If the golden rule of academia is always to “publish or perish,” then preparing a journal article for publication is much like death by way of a thousand paper cuts, as countless issues must certanly be corrected, from improperly cropped images to wastefully excised content.
This ultimate journal article submission checklist will help you organize, chronologize, and prioritize each aspect of article preparation for academic journal article submission. It is assumed that you have already formulated your hypotheses, determined your methods, gathered your materials, conducted your research, verified your results, and drawn your conclusions. Now, you are ready to put it completely in a coherent text.
As opposed to assume that you have already written a full draft of your article, we begin this checklist by breaking the habit of thinking about submission only after you are done writing. The sooner you begin thinking about submission requirements, the greater; conditions for submission should affect the method that you write your article.
Sometimes, the conditions are dependent on your discipline. Scientific studies, like, may have different writing requirements than those of a composition in the humanities (e.g., authorial tone, presentation of evidence, citation of sources). Other times, the conditions are more specific to your target journal (e.g., margin formatting, heading numbers, image captions). The sequential sections of the checklist are broad enough to encompass all disciplines, though individual details can vary from journal to another.
You can follow along with the article to ensure that you have followed all the mandatory steps before journal article submission, or you are able to download Scribendi’s Ultimate Journal Article Submission Checklist to print out in order to follow along.
Your topic may be specific enough that you have always had one journal in mind. If not, and if you should be unsure about which journal to approach together with your article, consider reviewing the sources that guided your research. If several of your sources were published in the exact same journal, that journal is probable an excellent fit for the article. If your sources have already been published in many different leading journals (which is usually the case), consider which journal is probably the most prestigious in your field (e.g., its impact factor). Also consider which aspect of your research you desire to highlight in your journal article.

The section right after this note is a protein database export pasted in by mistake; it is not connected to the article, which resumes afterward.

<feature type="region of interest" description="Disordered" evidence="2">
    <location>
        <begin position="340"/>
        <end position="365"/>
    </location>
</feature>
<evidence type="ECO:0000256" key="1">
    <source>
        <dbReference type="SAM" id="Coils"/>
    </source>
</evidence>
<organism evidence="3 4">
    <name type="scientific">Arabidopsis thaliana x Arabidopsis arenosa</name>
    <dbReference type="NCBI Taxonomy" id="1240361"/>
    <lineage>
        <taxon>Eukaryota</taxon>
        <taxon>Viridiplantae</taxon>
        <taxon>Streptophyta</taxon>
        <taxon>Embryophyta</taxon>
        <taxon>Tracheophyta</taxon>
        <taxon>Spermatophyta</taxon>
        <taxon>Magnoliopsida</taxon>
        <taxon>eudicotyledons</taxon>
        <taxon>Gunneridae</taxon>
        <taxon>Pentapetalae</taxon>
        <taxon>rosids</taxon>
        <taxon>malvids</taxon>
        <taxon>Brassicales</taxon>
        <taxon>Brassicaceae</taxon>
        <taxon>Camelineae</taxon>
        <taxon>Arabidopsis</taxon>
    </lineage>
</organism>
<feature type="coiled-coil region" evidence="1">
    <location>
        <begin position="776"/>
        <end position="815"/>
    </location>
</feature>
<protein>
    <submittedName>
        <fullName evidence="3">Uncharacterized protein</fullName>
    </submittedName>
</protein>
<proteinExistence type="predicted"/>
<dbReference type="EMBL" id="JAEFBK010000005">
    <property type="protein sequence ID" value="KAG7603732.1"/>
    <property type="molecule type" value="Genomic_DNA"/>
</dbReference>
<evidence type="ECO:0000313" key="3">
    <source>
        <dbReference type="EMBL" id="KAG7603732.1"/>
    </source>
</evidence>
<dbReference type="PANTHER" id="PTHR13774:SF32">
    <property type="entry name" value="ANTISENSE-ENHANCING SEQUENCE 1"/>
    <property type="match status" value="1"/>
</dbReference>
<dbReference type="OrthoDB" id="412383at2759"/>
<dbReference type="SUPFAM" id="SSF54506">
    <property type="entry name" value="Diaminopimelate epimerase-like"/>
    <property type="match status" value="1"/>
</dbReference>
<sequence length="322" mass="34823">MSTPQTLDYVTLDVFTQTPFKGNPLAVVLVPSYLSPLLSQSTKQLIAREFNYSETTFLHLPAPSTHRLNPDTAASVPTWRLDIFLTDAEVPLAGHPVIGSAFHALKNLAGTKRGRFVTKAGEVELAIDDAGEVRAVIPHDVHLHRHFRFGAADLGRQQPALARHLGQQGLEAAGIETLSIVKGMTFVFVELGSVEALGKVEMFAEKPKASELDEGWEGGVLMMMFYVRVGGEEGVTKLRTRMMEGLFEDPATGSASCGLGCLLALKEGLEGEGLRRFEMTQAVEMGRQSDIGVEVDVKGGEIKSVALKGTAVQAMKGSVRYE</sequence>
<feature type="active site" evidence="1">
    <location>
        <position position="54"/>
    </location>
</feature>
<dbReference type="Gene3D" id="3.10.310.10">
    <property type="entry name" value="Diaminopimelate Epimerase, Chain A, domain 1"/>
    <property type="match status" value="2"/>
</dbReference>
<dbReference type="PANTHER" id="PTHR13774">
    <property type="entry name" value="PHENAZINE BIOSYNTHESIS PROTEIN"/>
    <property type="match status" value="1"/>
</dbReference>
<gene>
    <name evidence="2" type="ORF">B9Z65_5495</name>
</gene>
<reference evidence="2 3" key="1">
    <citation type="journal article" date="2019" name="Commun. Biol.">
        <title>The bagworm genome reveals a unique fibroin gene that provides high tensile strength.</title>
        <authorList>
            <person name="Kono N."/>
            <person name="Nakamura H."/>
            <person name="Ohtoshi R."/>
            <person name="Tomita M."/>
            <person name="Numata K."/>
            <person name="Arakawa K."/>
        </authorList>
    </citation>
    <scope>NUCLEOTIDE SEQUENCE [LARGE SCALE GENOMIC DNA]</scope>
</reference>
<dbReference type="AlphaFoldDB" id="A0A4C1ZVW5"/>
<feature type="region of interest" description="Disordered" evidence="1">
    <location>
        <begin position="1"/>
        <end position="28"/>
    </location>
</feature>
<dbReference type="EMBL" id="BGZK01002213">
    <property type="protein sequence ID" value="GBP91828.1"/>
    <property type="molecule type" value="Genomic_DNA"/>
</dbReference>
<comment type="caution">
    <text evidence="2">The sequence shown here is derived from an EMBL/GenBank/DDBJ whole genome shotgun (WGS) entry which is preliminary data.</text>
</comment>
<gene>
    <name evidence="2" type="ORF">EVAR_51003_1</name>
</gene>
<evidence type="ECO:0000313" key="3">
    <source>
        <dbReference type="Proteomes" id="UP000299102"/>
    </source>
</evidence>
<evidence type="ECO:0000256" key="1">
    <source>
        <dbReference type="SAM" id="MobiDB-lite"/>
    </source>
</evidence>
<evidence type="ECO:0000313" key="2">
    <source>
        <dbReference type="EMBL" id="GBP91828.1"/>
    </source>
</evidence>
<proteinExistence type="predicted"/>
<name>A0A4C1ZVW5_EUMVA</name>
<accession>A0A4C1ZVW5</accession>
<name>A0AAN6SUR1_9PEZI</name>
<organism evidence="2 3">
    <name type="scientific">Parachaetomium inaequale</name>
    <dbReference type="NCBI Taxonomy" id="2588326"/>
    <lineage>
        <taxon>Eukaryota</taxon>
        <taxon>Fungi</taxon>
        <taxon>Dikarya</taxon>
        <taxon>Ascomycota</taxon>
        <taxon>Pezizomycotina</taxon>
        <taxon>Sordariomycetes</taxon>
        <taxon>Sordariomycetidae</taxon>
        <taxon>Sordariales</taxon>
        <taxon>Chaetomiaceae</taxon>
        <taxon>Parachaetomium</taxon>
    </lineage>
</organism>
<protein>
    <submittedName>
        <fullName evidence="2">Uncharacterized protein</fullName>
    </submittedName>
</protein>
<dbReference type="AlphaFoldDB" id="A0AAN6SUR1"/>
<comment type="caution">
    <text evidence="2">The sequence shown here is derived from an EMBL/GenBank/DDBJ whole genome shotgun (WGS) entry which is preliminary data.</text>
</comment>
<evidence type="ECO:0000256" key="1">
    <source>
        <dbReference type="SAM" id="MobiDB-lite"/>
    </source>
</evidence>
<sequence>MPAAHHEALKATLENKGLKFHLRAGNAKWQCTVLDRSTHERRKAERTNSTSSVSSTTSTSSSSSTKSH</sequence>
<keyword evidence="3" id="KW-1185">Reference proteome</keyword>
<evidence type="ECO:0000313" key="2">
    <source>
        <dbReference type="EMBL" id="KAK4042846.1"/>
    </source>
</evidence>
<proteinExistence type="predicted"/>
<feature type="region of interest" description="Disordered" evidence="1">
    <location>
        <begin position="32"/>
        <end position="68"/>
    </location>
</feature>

Choose probably the most prestigious periodical that has published probably the most sources you uses for that specific aspect of your journal article submission. Furthermore, in the event that you still need to pick from a group of potential target journals, have an instant look at the journals’respective limitations (e.g., word count, image count, referencing limits). This enables you to determine the most effective available match the proposed scope of your article.
Finally, while scanning the limitations of prospective journals, consider your timeframe for publication. If you should publish your research quickly to keep ahead of the competition and for the sake of a performance review, focus on the overall timeframe, from submission to publication, for any given journal. If Journal Alpha takes 8 weeks to get, acknowledge, peer review, and publish an article, while Journal Beta takes 6 months to do the exact same actions, perhaps a far more time-sensitive article should really be published with Journal Alpha, even if it is less prestigious than Journal Beta. Likewise, if Journal Alpha releases an accepted version of an article online prior to final publication and Journal Beta does not provide that preliminary service, perhaps a far more time-sensitive article should really be submitted to the former journal.
First, consider how the research because of this journal article aligns with the research from your previously published articles as mcdougal or coauthor. Did you count on ideas that you (or a coauthor essay writing service) had developed in a prior paper? Can it be enough to cite that previous document, or did you reuse specific portions of the text? If the latter, you will more than likely have to get permission from the copyright holder of one other publication. The good thing is that academic publishers are often pleased to allow you to reuse parts of your ideas (with the appropriate citation to the first document and perhaps an email of gratitude in the acknowledgments).